Champlain Valley Expo Monitors Noise

Champlain Valley Expo Monitors Noise

The Champlain Valley Fair is just about a week away! And preps are underway as tents are being set up and vendors are getting ready.
ESSEX JUNCTION, Vt.- The fairground is smack dab in the middle of Essex Junction. Each year the fair draws huge crowds and with that many people comes extra noise.

So while you might not know it, fair organizers are constantly monitoring just how loud that noise is.

Lorraine Garrison says she loves the Champlain Valley Fair.

“My favorite thing is the blooming onion they have over there, and play a few games,” said Garrison.

Although she can't usually make it to the concerts Garrison says that's okay because she can hear the music from her home more than a mile away from the fairgrounds.

“We can hear some of the concerts that are going on, the music. I don't mind it, I love it,” said Garrison.

But others don't feel that way.

So in order to keep the noise levels at a minimum the Village of Essex Junction created a noise ordinance back in 2000. The ordinance sets the standard day crowd noise at 68 decibels.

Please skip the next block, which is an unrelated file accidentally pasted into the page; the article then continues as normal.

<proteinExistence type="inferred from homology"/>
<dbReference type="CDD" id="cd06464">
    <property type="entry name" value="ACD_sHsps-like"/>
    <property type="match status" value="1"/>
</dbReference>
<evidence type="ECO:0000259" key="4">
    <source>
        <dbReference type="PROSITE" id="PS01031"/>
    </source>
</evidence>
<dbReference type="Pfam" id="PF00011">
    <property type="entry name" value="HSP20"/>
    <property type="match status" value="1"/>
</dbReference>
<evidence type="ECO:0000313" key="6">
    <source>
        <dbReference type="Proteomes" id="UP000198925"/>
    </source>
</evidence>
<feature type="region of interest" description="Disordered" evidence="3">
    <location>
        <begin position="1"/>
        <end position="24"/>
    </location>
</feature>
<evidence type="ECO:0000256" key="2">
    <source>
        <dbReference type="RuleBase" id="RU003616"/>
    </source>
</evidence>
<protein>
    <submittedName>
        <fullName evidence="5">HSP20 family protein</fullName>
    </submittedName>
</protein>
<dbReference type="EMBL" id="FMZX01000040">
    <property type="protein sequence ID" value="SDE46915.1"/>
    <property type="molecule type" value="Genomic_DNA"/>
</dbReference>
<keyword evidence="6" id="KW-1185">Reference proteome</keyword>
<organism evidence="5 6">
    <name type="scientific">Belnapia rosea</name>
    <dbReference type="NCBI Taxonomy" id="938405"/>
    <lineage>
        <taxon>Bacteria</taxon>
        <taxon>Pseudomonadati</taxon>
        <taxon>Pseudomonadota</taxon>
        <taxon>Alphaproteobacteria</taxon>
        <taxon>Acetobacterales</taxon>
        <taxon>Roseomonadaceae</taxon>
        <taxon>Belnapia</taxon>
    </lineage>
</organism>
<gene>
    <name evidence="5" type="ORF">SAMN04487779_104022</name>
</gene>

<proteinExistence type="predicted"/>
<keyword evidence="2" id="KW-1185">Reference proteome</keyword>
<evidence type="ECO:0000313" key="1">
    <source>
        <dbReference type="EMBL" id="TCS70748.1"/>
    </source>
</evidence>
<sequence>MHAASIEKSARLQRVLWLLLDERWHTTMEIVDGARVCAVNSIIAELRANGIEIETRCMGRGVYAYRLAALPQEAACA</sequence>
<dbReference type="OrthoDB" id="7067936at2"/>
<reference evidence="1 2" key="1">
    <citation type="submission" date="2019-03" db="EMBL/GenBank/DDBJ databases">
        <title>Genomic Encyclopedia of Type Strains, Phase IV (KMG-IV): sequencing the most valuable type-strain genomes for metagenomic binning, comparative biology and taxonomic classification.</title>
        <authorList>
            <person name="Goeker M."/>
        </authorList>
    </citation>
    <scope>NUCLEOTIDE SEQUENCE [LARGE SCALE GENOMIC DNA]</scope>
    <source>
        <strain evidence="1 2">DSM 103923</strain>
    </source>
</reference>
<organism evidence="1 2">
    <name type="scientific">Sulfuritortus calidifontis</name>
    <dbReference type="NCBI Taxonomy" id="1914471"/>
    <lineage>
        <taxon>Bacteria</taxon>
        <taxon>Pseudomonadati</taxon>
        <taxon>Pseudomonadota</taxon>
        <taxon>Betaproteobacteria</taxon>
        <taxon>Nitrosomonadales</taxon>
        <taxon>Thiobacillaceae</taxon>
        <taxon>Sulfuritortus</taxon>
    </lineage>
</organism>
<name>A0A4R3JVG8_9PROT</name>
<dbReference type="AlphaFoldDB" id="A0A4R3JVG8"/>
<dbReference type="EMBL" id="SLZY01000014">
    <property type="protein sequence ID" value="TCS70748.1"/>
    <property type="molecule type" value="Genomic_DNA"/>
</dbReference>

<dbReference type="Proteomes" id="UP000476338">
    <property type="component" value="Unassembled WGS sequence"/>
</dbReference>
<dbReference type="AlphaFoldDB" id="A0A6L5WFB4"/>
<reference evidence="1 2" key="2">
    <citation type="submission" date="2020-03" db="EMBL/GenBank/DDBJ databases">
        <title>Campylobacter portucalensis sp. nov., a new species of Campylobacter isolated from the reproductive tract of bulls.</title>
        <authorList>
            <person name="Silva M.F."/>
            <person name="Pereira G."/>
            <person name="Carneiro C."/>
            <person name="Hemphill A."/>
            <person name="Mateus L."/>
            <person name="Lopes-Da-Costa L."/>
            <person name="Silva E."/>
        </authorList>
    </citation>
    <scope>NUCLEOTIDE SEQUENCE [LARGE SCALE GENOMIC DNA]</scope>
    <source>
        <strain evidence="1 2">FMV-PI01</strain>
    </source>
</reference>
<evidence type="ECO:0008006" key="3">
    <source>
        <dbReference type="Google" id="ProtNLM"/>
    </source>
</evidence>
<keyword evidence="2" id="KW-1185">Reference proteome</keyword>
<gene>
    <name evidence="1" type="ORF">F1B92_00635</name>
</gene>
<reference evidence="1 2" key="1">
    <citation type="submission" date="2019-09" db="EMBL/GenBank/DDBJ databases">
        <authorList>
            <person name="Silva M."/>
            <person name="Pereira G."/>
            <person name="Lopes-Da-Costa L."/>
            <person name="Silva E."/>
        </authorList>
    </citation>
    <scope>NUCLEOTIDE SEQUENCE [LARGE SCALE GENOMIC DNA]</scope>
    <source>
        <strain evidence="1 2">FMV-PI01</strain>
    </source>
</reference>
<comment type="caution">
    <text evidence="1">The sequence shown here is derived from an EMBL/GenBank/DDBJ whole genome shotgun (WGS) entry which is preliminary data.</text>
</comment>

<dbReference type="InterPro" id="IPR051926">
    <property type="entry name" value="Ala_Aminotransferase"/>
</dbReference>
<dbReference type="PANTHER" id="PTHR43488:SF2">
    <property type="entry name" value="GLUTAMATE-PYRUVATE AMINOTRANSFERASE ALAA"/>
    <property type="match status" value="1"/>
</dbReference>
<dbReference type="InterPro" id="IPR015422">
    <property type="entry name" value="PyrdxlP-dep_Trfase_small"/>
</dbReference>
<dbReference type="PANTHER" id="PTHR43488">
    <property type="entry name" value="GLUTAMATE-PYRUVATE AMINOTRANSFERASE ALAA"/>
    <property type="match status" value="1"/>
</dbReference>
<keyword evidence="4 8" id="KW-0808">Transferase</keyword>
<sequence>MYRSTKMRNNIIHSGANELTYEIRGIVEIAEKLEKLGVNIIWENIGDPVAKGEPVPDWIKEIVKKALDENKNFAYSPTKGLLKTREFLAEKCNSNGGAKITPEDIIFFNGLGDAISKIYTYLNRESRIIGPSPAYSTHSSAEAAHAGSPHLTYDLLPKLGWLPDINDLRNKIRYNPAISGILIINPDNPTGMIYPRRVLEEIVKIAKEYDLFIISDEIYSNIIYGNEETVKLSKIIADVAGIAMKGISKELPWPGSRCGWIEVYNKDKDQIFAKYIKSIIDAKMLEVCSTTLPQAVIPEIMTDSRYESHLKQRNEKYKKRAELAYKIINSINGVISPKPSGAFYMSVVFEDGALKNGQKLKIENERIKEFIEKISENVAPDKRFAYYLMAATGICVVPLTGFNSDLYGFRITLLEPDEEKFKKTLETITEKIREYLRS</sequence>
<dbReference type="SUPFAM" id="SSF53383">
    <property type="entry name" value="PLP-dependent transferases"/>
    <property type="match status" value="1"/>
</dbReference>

“We apply for a special permit for the concert so we can be a little bit louder than that. And it's measure in two ways, both as a five minute spike and as a one hour average,” said Chris Ashby, Director of Communications and Marketing at the Champlain Valley Expo.

If an event is too loud the village can impose a fine. But village leaders say that hasn't happened for quite some time. The last fine was in 2008 when Elton John performed at the fairgrounds, the expo was fined 11 thousand dollars.

“When an artist stops to talk to the audience and have a little bit of a conversation typically the sound level will drop slightly, it helps with that average number. Because Elton John didn't stop talk like that during his show quite as much as a lot of artists do the average ended up being slightly high,” said Ashby.

While organizers say it's pretty easy to comply with the ordinance, some people aren't too concerned with the noise.

“I think it’s okay,” said Garrison.

There is an independent sound engineer who is hired through the village to measure the sound throughout the events. That contractor then reports the sound levels back to the village and to the fairgrounds.

In case you were wondering where that 11 thousand dollars in fines goes; it goes into the village’s bank account.

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